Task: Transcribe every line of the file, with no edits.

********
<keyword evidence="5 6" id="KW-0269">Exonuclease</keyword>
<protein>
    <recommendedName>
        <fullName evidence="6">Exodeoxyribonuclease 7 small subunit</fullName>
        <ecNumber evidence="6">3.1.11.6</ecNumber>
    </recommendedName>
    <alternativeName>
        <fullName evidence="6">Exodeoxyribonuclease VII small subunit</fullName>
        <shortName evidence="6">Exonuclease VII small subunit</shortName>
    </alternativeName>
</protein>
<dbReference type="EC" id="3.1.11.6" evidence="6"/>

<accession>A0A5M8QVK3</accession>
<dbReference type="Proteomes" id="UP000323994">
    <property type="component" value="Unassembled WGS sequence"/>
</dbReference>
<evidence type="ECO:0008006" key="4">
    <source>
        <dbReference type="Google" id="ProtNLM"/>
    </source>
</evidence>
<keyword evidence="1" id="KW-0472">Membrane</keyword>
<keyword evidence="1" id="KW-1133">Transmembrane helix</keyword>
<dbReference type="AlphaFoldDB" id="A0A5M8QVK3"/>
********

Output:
<keyword evidence="5 6" id="KW-0269">Exonuclease</keyword>
<protein>
    <recommendedName>
        <fullName evidence="6">Exodeoxyribonuclease 7 small subunit</fullName>
        <ecNumber evidence="6">3.1.11.6</ecNumber>
    </recommendedName>
    <alternativeName>
        <fullName evidence="6">Exodeoxyribonuclease VII small subunit</fullName>
        <shortName evidence="6">Exonuclease VII small subunit</shortName>
    </alternativeName>
</protein>
<dbReference type="EC" id="3.1.11.6" evidence="6"/>

<accession>A0A5M8QVK3</accession>
<dbReference type="Proteomes" id="UP000323994">
    <property type="component" value="Unassembled WGS sequence"/>
</dbReference>
<evidence type="ECO:0008006" key="4">
    <source>
        <dbReference type="Google" id="ProtNLM"/>
    </source>
</evidence>
<keyword evidence="1" id="KW-0472">Membrane</keyword>
<keyword evidence="1" id="KW-1133">Transmembrane helix</keyword>
<dbReference type="AlphaFoldDB" id="A0A5M8QVK3"/>